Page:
The preseason AP Poll and other prominent ranking systems aren't out yet, although Ohio State figures to have a lofty initial ranking. One system that did just come out is ESPN's FPI, or Football Power Index projections, and the first batch of rankings have the defending national champs, well, number one. Some of the selections a few slots below Ohio State though, look a little suspicious.
Here's how ESPN defines the FPI thusly:
The Football Power Index (FPI) is a measure of team strength that is meant to be the best predictor of a team's performance going forward for the rest of the season. FPI represents how many points above or below average a team is. Projected results are based on 10,000 simulations of the rest of the season using FPI, results to date, and the remaining schedule. Ratings and projections update daily.
The Buckeyes have an early FPI rating of 25.5, which would place the Buckeyes well over three touchdowns better than an average FBS team, in this case, Iowa. Given how much of the roster Ohio State is returning from last year's championship squad, along with their elite level of recruiting, that doesn't seem especially unreasonable. Ohio State could probably beat Iowa by about 25 points if they played this season.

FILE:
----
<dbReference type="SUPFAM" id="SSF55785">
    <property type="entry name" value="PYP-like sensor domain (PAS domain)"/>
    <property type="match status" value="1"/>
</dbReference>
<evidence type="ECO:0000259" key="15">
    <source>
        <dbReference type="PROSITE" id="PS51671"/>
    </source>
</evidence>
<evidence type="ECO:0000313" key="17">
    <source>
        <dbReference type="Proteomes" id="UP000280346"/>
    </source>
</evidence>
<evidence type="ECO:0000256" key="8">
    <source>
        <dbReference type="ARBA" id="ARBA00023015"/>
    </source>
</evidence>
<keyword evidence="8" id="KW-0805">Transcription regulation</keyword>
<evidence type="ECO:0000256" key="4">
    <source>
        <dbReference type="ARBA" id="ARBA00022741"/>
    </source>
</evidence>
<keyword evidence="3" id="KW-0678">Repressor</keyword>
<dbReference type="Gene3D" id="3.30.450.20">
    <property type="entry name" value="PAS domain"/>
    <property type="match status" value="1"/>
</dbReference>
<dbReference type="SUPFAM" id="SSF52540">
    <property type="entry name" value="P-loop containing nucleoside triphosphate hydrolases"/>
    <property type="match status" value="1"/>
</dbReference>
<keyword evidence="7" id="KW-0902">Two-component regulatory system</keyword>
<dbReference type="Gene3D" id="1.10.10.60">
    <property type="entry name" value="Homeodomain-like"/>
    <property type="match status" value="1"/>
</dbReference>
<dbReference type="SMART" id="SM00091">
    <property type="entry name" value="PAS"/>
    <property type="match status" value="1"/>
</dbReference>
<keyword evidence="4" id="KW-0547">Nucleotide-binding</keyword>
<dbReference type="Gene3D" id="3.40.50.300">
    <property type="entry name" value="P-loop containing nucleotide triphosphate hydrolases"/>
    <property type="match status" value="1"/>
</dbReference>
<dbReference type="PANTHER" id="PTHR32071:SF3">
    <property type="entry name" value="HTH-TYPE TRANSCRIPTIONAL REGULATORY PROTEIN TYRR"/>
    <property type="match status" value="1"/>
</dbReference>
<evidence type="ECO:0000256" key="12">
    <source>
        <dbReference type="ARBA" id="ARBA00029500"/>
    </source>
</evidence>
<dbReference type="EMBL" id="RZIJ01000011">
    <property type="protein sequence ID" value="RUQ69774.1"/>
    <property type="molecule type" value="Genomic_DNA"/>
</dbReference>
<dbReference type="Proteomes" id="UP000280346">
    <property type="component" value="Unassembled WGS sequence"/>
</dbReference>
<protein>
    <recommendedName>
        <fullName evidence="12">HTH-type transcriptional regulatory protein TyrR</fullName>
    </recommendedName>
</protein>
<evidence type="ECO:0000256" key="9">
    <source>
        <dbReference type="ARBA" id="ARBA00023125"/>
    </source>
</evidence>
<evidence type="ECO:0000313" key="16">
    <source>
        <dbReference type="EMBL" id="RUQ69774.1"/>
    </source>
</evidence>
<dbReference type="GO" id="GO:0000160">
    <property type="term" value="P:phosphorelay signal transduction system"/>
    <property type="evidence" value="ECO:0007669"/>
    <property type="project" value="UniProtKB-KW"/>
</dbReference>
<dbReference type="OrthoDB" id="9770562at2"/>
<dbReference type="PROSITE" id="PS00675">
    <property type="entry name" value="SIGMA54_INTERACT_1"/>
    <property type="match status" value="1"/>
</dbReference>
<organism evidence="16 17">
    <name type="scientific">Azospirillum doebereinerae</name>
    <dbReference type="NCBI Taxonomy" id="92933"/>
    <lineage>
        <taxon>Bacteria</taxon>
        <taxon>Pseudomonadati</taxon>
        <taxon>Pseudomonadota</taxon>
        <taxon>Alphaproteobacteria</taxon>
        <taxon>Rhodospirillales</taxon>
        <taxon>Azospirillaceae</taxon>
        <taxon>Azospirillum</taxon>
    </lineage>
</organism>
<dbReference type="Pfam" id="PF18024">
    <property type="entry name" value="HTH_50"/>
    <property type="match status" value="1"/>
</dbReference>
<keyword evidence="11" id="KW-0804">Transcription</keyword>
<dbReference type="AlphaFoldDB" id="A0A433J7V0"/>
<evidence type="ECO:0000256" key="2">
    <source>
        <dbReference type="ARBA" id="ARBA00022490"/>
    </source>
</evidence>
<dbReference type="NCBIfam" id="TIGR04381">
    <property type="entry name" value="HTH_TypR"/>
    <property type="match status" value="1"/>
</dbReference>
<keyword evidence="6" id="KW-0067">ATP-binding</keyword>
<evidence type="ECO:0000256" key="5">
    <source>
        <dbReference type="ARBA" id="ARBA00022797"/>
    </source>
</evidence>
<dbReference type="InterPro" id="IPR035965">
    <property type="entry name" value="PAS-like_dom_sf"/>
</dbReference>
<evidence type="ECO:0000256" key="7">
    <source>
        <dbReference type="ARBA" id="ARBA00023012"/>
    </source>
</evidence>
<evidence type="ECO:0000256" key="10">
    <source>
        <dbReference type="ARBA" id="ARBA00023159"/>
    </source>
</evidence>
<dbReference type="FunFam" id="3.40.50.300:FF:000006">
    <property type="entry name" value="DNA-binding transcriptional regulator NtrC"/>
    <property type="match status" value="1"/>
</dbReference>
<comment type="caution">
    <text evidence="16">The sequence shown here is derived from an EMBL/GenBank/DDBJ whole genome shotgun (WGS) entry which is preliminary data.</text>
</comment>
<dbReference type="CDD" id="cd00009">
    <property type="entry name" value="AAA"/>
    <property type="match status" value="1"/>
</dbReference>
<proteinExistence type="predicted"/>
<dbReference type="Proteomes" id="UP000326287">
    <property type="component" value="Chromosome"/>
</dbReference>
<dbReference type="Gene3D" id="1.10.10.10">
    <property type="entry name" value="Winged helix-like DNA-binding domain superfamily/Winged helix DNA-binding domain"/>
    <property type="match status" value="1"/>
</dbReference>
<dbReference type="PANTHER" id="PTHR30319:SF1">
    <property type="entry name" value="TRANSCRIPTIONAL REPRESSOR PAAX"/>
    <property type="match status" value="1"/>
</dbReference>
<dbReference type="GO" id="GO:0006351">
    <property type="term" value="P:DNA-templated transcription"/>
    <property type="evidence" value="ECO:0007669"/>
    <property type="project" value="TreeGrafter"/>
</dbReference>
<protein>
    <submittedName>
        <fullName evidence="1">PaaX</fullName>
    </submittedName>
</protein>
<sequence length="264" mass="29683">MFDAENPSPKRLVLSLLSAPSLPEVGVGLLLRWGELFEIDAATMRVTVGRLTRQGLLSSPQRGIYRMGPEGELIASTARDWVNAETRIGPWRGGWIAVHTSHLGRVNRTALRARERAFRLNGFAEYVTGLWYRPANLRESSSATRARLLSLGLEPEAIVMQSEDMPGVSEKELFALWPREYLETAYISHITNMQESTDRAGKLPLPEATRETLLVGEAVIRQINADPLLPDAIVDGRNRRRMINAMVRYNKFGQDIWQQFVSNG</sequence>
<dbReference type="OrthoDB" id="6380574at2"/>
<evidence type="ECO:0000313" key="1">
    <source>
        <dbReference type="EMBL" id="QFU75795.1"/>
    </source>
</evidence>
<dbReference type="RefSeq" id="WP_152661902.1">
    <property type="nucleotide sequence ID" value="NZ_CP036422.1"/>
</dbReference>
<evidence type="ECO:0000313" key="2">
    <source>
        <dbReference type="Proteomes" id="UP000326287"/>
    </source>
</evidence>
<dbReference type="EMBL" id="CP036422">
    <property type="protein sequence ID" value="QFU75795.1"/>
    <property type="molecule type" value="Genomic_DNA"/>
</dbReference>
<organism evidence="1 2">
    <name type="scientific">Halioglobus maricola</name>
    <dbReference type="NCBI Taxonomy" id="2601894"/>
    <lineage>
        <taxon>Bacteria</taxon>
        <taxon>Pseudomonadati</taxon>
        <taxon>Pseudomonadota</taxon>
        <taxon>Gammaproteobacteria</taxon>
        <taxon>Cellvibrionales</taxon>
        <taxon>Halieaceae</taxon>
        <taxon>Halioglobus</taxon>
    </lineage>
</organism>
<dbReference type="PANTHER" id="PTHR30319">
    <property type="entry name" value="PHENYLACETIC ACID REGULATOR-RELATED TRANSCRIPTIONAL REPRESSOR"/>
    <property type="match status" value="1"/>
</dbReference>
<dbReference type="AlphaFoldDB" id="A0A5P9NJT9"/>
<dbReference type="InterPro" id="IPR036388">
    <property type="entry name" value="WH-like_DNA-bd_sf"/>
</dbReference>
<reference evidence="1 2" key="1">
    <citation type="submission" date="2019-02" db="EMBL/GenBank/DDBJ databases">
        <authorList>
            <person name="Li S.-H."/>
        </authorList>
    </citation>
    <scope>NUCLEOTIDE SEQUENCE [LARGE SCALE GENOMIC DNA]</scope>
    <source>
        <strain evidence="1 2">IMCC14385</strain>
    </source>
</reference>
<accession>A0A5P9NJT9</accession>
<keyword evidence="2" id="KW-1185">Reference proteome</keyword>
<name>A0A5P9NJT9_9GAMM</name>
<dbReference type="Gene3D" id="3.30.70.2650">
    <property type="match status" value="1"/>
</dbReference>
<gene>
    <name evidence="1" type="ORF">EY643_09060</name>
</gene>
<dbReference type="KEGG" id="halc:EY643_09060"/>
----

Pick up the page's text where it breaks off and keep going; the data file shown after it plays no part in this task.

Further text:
The curious thing isn't so much where Ohio State is though, it's who is ranked highly below them. Only one other Big Ten team makes the FPI top 25, with Michigan State clocking in at 14, behind Arkansas, Tennessee, UCLA and others. The next highest ranked Big Ten team is Michigan, at 33, even though little of their play last year would give cause for such optimism. The highest ranked team in the Big Ten West is Wisconsin, all the way down at 39, behind Florida, Virginia Tech, UNC, Cal, Utah, and others.
Okay, fine. But the FPI also has SEC squads in 8 of the top 17 slots, and 11 of the top 31. We won't argue that Auburn or Alabama deserve to be rated highly, but LSU at five, Texas A&M at eight, Arkansas at 10, Florida at 23, and Vanderbilt at 51 (ahead of Minnesota, Washington, Duke and others) seems mighty suspicious. These SEC schools do, after all, have to play each other.
We're not suggesting that ESPN deliberately rigged these rankings to promote the SEC or anything, despite what you may hear on Twitter. Instead, we think that perhaps ESPN may want to look at rejiggering how the FPI is calculating strength of schedule, or the weight they give it. The early season projections from other media experts don't paint quite as rosy a picture for the SEC.
The season will sort out the mushy middle soon enough, and we can check back to see how right or wrong they were, but one thing is for sure. The Buckeyes should be near the very top of the list.